- As Indiana governor Mitch Daniels' time in office winds down, he
made a trip to our area Thursday and, naturally, we had plenty of
questions for him.
From new developments on gay marriage, to Right to Work and the looming fiscal cliff, we wanted the governor's point-of-view on some of the big issues that affect you right now.
On the fiscal cliff, which is fast approaching, Daniels says, "I think they need to avoid the abrupt hit of taxes and rather clumsy cross-the-board spending cuts of this next month. But that's not the problem. Just remember, this so-called cliff was the remedy, it was supposed to force them to deal with the real problem. The real problems are Social Security, Medicare and Medicaid. Not today, but tomorrow, we're going to bankrupt this country. We've got to do something about that."
He continued, "People are still campaigning even after they won an election. I just continue to hope for something more responsible and it will require both sides coming together to give but, once again, let's assume they put some kind of patch on this so-called cliff, nobody should heave a sigh of relief. We owe $16 Trillion in national debt and another $64 Trillion in promises we can't keep the way the programs are set."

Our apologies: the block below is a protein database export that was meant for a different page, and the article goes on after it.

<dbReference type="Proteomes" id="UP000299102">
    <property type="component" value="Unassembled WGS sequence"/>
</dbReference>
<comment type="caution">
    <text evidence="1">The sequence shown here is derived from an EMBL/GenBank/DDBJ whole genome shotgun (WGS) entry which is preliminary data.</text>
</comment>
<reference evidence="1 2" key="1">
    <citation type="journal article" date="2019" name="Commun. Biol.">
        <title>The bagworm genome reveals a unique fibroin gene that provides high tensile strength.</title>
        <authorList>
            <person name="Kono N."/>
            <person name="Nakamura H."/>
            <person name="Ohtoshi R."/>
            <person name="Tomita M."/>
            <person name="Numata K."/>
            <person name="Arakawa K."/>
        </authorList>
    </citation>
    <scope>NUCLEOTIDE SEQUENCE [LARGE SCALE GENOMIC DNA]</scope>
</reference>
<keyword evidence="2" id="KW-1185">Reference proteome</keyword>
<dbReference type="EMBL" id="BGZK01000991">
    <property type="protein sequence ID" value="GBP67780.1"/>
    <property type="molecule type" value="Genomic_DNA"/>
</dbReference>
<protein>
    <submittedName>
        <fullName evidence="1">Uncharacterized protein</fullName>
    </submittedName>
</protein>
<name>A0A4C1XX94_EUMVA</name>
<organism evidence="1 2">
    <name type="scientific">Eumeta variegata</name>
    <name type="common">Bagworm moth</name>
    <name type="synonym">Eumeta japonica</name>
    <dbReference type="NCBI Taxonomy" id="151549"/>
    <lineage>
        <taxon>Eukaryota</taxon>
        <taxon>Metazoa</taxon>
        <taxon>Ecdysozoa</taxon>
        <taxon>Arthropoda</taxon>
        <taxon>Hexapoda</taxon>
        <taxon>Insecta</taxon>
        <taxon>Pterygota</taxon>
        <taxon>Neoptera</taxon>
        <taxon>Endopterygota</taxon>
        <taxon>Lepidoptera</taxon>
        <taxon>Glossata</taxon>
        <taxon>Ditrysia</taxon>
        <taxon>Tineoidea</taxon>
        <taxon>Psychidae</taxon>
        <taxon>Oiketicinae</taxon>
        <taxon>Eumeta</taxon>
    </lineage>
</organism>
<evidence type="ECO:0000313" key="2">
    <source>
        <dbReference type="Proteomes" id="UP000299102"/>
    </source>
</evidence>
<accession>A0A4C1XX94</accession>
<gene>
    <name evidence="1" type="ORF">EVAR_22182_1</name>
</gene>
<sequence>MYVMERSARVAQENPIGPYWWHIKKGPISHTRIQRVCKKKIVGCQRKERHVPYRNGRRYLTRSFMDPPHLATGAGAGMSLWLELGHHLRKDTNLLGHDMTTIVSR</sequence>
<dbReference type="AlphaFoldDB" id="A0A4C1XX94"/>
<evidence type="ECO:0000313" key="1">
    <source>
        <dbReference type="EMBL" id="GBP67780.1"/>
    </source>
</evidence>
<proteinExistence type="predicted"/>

As the nation keeps its eyes fixed firmly on congress, another national debate is brewing. An issue of debate here in Indiana.
The U.S. Supreme Court has already pledged to take on two big gay marriage cases. Depending on what the high court decides, any state action could end up being a mute point.
"There's an argument that you may want to wait on events. Sort of see if the legal terrain changes or doesn't."
Despite protests and a swarm on controversy, Michigan adopts a Right to Work law. As you may recall, Indiana saw similar political drama before passing the law in the last legislative session.
Daniels explains, "I was very surprised Michigan did act. But, maybe some momentum will build there. It has made a positive difference. It took me a long time to decide we needed to do this. But, we learned over 7 years, Indiana was missing out on a lot of chances."
The clock is ticking; ticking on an administration with plenty of ups and downs. And ticking on a range of issues facing people across the country.